NPR logo GOP Gubernatorial Candidate Says He Never Accused Opponent Of Infidelity

Election 2010

GOP Gubernatorial Candidate Says He Never Accused Opponent Of Infidelity

Republican gubernatorial candidate Carl Paladino in Colonie, N.Y. Mike Groll/AP Photo hide caption

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Mike Groll/AP Photo

Earlier this week, Carl Paladino, the Republican candidate for governor of New York, and Fredric U. Dicker, the New York Post's state editor, had words:

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To summarize: Dicker asked Paladino to substantiate his claim that the Democratic candidate, Andrew Cuomo, had been unfaithful to his ex-wife. Then, Paladino accused Dicker of being Cuomo's "stalking horse" and "bird dog," criticizing him — and the Post — for photographing his 10-year-old daughter, born to a woman with whom he had an affair.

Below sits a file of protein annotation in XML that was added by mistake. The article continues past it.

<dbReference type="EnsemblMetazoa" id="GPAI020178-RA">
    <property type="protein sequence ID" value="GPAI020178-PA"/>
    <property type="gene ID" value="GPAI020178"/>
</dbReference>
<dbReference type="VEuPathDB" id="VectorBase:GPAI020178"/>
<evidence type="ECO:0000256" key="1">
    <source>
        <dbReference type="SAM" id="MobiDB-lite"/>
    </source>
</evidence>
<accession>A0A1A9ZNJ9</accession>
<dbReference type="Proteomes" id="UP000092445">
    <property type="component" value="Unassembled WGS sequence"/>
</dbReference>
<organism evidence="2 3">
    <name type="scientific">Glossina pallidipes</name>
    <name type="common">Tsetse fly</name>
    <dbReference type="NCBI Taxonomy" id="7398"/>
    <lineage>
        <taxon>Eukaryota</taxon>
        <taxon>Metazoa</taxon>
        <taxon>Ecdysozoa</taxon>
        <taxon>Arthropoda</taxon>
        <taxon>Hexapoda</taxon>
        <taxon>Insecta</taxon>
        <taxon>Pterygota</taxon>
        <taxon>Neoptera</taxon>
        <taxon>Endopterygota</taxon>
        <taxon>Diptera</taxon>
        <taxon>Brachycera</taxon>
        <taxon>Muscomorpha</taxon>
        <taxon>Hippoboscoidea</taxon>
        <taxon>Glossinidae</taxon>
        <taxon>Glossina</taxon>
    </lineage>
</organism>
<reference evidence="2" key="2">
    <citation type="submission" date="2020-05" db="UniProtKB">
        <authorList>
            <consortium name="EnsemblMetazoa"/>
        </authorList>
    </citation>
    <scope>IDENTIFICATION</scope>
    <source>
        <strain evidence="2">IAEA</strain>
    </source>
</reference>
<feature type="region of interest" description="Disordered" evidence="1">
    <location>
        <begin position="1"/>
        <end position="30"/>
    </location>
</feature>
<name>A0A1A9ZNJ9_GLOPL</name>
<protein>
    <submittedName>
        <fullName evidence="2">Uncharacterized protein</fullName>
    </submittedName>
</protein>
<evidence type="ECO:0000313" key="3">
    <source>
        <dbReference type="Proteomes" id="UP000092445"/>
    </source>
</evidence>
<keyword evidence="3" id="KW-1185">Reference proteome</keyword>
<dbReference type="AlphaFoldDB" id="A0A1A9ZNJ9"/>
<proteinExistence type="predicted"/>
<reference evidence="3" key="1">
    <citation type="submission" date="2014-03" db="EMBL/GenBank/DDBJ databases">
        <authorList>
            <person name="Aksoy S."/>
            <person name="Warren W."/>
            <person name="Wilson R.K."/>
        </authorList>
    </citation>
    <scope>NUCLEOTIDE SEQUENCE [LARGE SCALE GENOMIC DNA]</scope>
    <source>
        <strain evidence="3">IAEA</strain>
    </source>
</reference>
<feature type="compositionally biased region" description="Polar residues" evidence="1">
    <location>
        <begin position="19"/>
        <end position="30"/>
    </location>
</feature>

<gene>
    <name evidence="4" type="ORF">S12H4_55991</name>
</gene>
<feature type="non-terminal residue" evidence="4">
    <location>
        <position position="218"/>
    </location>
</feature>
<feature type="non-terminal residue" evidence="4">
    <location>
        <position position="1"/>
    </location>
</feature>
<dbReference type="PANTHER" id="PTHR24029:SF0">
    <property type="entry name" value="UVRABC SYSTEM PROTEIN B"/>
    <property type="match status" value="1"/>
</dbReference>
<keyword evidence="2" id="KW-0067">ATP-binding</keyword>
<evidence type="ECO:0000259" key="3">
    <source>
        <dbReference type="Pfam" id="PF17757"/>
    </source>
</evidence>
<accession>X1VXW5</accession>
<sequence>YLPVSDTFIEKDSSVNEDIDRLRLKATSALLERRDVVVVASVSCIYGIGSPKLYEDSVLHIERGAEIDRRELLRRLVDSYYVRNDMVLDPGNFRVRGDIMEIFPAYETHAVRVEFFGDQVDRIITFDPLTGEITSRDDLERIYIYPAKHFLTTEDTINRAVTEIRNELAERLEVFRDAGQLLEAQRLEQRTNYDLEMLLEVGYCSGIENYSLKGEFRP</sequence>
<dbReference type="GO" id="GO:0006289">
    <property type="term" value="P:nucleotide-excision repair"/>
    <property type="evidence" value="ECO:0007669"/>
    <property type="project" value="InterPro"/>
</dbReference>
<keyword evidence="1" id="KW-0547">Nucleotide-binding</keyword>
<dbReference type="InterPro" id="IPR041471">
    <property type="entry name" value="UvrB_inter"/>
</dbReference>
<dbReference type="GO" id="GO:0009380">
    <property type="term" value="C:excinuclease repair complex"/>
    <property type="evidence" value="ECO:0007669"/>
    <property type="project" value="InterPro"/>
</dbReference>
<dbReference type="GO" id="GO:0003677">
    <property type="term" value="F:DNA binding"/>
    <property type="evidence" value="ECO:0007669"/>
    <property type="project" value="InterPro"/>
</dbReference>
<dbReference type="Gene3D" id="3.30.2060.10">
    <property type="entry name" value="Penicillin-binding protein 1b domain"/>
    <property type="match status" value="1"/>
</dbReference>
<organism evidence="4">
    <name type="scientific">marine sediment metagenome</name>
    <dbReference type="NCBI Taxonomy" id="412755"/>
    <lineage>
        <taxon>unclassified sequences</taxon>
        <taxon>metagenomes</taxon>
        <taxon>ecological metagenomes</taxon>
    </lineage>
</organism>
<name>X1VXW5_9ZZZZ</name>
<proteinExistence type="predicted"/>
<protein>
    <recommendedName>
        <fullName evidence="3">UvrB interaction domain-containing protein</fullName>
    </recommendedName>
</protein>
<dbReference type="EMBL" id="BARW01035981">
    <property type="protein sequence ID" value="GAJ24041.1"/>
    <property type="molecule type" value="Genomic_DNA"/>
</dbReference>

It was "not a high point in New York State political history, that's certain," NPR's Frank James wrote.

Theatrics aside, Dicker did have a point: If you are going to accuse your opponent of infidelity, you should provide some proof.

According to New York magazine, "the proof is ... nothing."

Paladino told a reporter for the Buffalo News that he never made the accusation:

Paladino, speaking from his Buffalo office, said he has been subjected to so many questions about his personal life that he recently questioned whether the media, in fairness, is also posing personal questions to Cuomo. However, Paladino said, he wasn't accusing Cuomo of having an extramarital affair.

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On Capital Tonight yesterday, Paladino commented on the altercation with Dicker — and his comments about Cuomo:

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